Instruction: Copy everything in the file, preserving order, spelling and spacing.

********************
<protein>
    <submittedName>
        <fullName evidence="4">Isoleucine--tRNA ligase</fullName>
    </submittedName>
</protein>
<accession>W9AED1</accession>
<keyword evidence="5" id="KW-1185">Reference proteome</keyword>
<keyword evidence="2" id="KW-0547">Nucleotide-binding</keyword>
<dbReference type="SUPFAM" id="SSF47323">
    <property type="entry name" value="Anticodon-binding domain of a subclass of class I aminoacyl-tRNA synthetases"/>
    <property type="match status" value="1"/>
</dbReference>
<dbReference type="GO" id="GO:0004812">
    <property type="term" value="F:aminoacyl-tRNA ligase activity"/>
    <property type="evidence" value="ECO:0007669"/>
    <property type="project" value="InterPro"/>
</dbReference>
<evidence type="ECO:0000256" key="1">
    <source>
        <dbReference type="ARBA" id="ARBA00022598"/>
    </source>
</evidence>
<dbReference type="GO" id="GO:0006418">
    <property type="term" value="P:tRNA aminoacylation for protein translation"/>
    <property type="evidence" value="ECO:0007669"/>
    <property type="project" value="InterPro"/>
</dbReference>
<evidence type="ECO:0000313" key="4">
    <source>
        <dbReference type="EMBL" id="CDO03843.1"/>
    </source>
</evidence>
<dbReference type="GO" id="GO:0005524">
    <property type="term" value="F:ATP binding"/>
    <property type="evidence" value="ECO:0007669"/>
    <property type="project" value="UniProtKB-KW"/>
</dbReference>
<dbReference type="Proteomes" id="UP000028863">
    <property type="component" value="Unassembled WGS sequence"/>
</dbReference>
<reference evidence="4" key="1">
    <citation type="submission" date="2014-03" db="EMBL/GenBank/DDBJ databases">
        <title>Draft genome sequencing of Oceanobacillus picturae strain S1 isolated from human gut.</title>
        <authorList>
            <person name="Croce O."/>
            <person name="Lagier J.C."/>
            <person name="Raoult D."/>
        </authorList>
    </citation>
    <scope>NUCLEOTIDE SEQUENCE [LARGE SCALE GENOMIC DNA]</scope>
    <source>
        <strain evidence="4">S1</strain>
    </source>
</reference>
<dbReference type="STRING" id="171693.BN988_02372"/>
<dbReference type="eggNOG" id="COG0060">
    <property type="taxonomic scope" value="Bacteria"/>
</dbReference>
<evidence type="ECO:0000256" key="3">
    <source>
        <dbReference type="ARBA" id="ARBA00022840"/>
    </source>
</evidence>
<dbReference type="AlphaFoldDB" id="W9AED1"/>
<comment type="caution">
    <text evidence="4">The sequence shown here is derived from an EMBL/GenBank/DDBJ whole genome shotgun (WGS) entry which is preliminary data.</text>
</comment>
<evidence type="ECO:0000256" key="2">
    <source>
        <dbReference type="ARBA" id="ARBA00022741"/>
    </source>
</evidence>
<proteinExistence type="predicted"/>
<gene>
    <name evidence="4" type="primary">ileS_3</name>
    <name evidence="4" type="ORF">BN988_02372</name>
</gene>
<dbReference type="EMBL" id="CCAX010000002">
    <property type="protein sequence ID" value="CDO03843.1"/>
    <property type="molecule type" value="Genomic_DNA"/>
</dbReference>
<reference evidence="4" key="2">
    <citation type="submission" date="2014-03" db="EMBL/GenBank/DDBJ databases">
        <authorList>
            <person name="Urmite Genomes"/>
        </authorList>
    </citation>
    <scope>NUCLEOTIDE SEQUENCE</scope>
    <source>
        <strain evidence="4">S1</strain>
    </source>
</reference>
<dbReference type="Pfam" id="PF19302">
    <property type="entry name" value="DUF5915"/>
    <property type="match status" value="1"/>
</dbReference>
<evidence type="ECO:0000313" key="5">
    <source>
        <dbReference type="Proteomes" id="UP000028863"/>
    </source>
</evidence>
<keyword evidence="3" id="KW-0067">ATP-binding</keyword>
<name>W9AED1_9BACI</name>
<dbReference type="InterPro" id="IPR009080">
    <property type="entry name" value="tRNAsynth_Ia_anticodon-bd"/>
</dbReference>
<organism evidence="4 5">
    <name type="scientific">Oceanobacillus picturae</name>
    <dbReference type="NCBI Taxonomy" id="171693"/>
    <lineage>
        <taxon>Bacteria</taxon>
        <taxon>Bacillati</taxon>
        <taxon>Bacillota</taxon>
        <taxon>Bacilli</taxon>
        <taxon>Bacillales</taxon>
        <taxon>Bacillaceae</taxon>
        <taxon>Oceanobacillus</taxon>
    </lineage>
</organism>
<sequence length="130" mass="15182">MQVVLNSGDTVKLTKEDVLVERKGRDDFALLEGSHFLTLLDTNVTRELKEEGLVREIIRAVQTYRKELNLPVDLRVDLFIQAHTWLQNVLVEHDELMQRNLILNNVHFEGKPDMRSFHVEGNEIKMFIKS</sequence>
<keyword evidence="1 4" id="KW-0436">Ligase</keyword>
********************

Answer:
<protein>
    <submittedName>
        <fullName evidence="4">Isoleucine--tRNA ligase</fullName>
    </submittedName>
</protein>
<accession>W9AED1</accession>
<keyword evidence="5" id="KW-1185">Reference proteome</keyword>
<keyword evidence="2" id="KW-0547">Nucleotide-binding</keyword>
<dbReference type="SUPFAM" id="SSF47323">
    <property type="entry name" value="Anticodon-binding domain of a subclass of class I aminoacyl-tRNA synthetases"/>
    <property type="match status" value="1"/>
</dbReference>
<dbReference type="GO" id="GO:0004812">
    <property type="term" value="F:aminoacyl-tRNA ligase activity"/>
    <property type="evidence" value="ECO:0007669"/>
    <property type="project" value="InterPro"/>
</dbReference>
<evidence type="ECO:0000256" key="1">
    <source>
        <dbReference type="ARBA" id="ARBA00022598"/>
    </source>
</evidence>
<dbReference type="GO" id="GO:0006418">
    <property type="term" value="P:tRNA aminoacylation for protein translation"/>
    <property type="evidence" value="ECO:0007669"/>
    <property type="project" value="InterPro"/>
</dbReference>
<evidence type="ECO:0000313" key="4">
    <source>
        <dbReference type="EMBL" id="CDO03843.1"/>
    </source>
</evidence>
<dbReference type="GO" id="GO:0005524">
    <property type="term" value="F:ATP binding"/>
    <property type="evidence" value="ECO:0007669"/>
    <property type="project" value="UniProtKB-KW"/>
</dbReference>
<dbReference type="Proteomes" id="UP000028863">
    <property type="component" value="Unassembled WGS sequence"/>
</dbReference>
<reference evidence="4" key="1">
    <citation type="submission" date="2014-03" db="EMBL/GenBank/DDBJ databases">
        <title>Draft genome sequencing of Oceanobacillus picturae strain S1 isolated from human gut.</title>
        <authorList>
            <person name="Croce O."/>
            <person name="Lagier J.C."/>
            <person name="Raoult D."/>
        </authorList>
    </citation>
    <scope>NUCLEOTIDE SEQUENCE [LARGE SCALE GENOMIC DNA]</scope>
    <source>
        <strain evidence="4">S1</strain>
    </source>
</reference>
<dbReference type="STRING" id="171693.BN988_02372"/>
<dbReference type="eggNOG" id="COG0060">
    <property type="taxonomic scope" value="Bacteria"/>
</dbReference>
<evidence type="ECO:0000256" key="3">
    <source>
        <dbReference type="ARBA" id="ARBA00022840"/>
    </source>
</evidence>
<dbReference type="AlphaFoldDB" id="W9AED1"/>
<comment type="caution">
    <text evidence="4">The sequence shown here is derived from an EMBL/GenBank/DDBJ whole genome shotgun (WGS) entry which is preliminary data.</text>
</comment>
<evidence type="ECO:0000256" key="2">
    <source>
        <dbReference type="ARBA" id="ARBA00022741"/>
    </source>
</evidence>
<proteinExistence type="predicted"/>
<gene>
    <name evidence="4" type="primary">ileS_3</name>
    <name evidence="4" type="ORF">BN988_02372</name>
</gene>
<dbReference type="EMBL" id="CCAX010000002">
    <property type="protein sequence ID" value="CDO03843.1"/>
    <property type="molecule type" value="Genomic_DNA"/>
</dbReference>
<reference evidence="4" key="2">
    <citation type="submission" date="2014-03" db="EMBL/GenBank/DDBJ databases">
        <authorList>
            <person name="Urmite Genomes"/>
        </authorList>
    </citation>
    <scope>NUCLEOTIDE SEQUENCE</scope>
    <source>
        <strain evidence="4">S1</strain>
    </source>
</reference>
<dbReference type="Pfam" id="PF19302">
    <property type="entry name" value="DUF5915"/>
    <property type="match status" value="1"/>
</dbReference>
<evidence type="ECO:0000313" key="5">
    <source>
        <dbReference type="Proteomes" id="UP000028863"/>
    </source>
</evidence>
<keyword evidence="3" id="KW-0067">ATP-binding</keyword>
<name>W9AED1_9BACI</name>
<dbReference type="InterPro" id="IPR009080">
    <property type="entry name" value="tRNAsynth_Ia_anticodon-bd"/>
</dbReference>
<organism evidence="4 5">
    <name type="scientific">Oceanobacillus picturae</name>
    <dbReference type="NCBI Taxonomy" id="171693"/>
    <lineage>
        <taxon>Bacteria</taxon>
        <taxon>Bacillati</taxon>
        <taxon>Bacillota</taxon>
        <taxon>Bacilli</taxon>
        <taxon>Bacillales</taxon>
        <taxon>Bacillaceae</taxon>
        <taxon>Oceanobacillus</taxon>
    </lineage>
</organism>
<sequence length="130" mass="15182">MQVVLNSGDTVKLTKEDVLVERKGRDDFALLEGSHFLTLLDTNVTRELKEEGLVREIIRAVQTYRKELNLPVDLRVDLFIQAHTWLQNVLVEHDELMQRNLILNNVHFEGKPDMRSFHVEGNEIKMFIKS</sequence>
<keyword evidence="1 4" id="KW-0436">Ligase</keyword>